A. The voltage of a LiFe battery is 3.2V per cell, slightly lower than a Lithium-Ion cell, therefore the charge and discharge cutoff voltages are also different than that of a Lithium Ion cell. The typical discharge cutoff voltage is 2.1-2.5V with 2.8V giving an increase in cycle life. The maximum charge voltage is 3.6-3.8V per cell.

PLEASE NOTE: The charge and discharge voltages of all LiIon Chemistries vary depending on temperature, exact chemistry composition of the cell, and the manufacturer specifications. Be sure to consult the experts at Alexander Battery Technologies and the cell manufactures' specifications for exact charge and discharge information.

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Q. What is C-rate?

A. C-Rate describes the continuous discharge or charge rate in relation to the cell capacity

For example, discharging a 1 Amp hour cell at 1 amp would be a rate of 1 C, and will provide 1 hour of runtime.

Cells in parallel will allow for increased C-rates, however, safety circuit limitations may not allow for an increased charge or discharge rates

PLEASE NOTE: C-ratings from the cell manufacturer should be followed for safety and for best performance and depending on your requirements, our designs can manage this for you to ensure optimum performance is always achieved, and cell design parameters are not exceeded.

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Q: What is the drain rate of a battery?

A. Drain rate is how rapidly energy is released from a battery. The drain rate is the speed at which its electrical charges are depleted. C/10, C, 2C, 3C are examples.

Different battery chemistries and cell types provide better drain rates than others. Example:  LiIon Energy Cells will typically have more capacity but discharge at a lower rate than a LiIon Power Cell.

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Q: What is battery self-discharge?

A: “Self-discharge” refers to the shelf-life of a primary cell or the rate of loss of charge in a rechargeable battery. A battery is said to be “end of life” when the battery cannot deliver at 60 to 80% of its manufacturer's rated capacity, depending on the battery type and chemistry.

Primary cells can last for several years in proper storage at room temperature.

Rechargeable batteries will lose their charge while being stored:

Lithium-Ion batteries are best stored at a partial state of charge (30-50%), and self-discharge about 2-4% every month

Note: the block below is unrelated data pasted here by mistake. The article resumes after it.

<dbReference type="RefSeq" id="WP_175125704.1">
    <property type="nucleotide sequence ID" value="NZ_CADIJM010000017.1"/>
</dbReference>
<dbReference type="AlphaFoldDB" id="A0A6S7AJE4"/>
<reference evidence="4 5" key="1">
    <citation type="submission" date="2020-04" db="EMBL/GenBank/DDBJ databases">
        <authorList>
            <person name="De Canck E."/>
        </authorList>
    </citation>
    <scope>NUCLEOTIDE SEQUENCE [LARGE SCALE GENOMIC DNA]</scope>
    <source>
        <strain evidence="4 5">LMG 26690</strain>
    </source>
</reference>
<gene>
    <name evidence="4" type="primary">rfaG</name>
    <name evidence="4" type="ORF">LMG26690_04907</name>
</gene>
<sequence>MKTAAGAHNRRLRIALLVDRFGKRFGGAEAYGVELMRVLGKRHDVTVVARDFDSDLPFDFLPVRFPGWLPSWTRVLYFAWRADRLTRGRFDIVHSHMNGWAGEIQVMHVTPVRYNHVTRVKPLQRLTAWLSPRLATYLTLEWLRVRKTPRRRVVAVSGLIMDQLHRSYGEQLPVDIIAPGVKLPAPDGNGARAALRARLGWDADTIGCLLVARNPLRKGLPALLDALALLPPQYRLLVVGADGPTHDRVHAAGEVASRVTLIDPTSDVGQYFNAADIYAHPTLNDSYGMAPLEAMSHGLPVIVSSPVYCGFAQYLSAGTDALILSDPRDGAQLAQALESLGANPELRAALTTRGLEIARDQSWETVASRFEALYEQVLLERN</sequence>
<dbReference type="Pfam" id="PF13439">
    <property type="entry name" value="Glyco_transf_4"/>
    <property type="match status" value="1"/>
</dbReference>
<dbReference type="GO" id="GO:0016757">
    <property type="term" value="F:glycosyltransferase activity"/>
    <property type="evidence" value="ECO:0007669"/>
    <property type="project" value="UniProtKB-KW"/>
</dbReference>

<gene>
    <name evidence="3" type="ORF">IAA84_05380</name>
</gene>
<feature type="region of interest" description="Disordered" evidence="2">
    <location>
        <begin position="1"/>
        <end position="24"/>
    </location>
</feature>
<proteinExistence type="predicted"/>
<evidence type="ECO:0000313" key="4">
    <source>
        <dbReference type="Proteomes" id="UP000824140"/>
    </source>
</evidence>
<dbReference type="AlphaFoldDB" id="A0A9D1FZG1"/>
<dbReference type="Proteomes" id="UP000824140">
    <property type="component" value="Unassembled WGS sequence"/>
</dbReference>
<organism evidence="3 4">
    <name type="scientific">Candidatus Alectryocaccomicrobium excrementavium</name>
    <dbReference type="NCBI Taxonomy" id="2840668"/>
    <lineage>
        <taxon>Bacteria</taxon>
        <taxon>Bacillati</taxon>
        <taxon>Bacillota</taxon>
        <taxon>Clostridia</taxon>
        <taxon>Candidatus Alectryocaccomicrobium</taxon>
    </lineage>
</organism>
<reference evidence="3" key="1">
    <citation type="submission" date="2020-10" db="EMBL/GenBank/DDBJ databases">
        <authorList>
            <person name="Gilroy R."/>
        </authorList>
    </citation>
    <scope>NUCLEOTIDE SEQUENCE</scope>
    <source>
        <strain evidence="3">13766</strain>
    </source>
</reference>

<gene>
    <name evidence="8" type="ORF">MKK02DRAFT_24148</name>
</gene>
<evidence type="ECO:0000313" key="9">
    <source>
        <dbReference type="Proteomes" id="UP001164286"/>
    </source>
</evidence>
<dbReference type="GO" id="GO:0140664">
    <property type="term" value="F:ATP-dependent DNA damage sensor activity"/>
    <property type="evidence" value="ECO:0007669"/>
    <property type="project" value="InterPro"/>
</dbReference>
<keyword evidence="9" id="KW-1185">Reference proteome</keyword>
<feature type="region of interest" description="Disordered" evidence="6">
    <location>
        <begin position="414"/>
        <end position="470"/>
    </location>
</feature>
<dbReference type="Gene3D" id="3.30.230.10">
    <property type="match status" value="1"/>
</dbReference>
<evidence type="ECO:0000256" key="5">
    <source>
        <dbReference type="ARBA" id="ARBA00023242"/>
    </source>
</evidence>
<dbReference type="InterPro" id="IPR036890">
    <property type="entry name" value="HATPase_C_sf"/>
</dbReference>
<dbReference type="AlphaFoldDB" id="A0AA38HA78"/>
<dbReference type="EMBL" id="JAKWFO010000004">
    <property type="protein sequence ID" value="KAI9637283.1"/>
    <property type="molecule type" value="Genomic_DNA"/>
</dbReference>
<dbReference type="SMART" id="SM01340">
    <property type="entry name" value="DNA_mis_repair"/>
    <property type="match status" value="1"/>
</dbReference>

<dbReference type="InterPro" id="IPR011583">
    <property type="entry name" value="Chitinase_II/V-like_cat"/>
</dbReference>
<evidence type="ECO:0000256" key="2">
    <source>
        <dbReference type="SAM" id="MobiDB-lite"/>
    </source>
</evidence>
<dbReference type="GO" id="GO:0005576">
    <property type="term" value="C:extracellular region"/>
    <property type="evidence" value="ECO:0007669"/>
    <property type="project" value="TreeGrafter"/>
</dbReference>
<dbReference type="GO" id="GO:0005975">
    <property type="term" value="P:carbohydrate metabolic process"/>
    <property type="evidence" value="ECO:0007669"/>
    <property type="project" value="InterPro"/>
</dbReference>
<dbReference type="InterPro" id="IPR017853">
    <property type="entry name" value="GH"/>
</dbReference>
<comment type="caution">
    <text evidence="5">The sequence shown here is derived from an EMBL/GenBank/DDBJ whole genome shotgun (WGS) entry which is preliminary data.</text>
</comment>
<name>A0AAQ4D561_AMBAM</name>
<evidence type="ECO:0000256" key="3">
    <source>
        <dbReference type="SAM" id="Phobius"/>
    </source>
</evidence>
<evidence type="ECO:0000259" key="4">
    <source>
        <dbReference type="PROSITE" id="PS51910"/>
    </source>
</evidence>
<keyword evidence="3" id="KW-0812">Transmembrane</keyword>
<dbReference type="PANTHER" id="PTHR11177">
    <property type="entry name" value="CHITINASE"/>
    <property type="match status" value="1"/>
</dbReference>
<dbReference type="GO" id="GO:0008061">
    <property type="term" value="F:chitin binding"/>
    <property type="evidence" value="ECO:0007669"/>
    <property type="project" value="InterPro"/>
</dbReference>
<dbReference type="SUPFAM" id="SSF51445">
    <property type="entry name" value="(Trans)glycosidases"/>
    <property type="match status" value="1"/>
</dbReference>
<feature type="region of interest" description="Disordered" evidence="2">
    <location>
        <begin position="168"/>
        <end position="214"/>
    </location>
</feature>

NiMH batteries can lose their charge in three to four weeks

PLEASE NOTE: Batteries stored at higher than ambient temperatures during storage will significantly reduce the shelf life of all types and chemistries batteries.

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Q: What is a battery’s charge rate?

For secondary, or rechargeable, batteries the charge rate refers to how long it takes to recharge a battery.

  • Some NiMh cells (C/20 to C/30) are designed for float or trickle charges for “stand by” applications. A 14-hour charge (C/10) is “standard” for NiMH batteries.
  • Seven-hour fast charges are possible for most rechargeable chemistries.
  • Li-ion, lithium polymer, and LiFe batteries typically may require up to 3 hours to completely charge to 100%.

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Q: Does temperature affect batteries?

Absolutely! Temperature does indeed affect the performance of a battery and it should be a major design consideration when selecting a cell for your battery pack. Batteries do not function well at low temperatures, and high temperatures are negative to self-discharge.

  • Most batteries perform best in the 20° to 60°C (68° to 140°F) range.
  • Special “high temp” LiIon and NiMh cells are available that are designed to perform at higher temperatures.

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Q: Why are LiIon batteries shipped at 30% charge level?

As of April 2016, the IATA Regulations UN38.3 requires that all LiIon batteries be transported at a state of charge (SOC) of no more than 30%. For more information on the shipping of LiIon battery packs please contact our battery experts.

For information about Battery Care and Maintenance please refer to this page.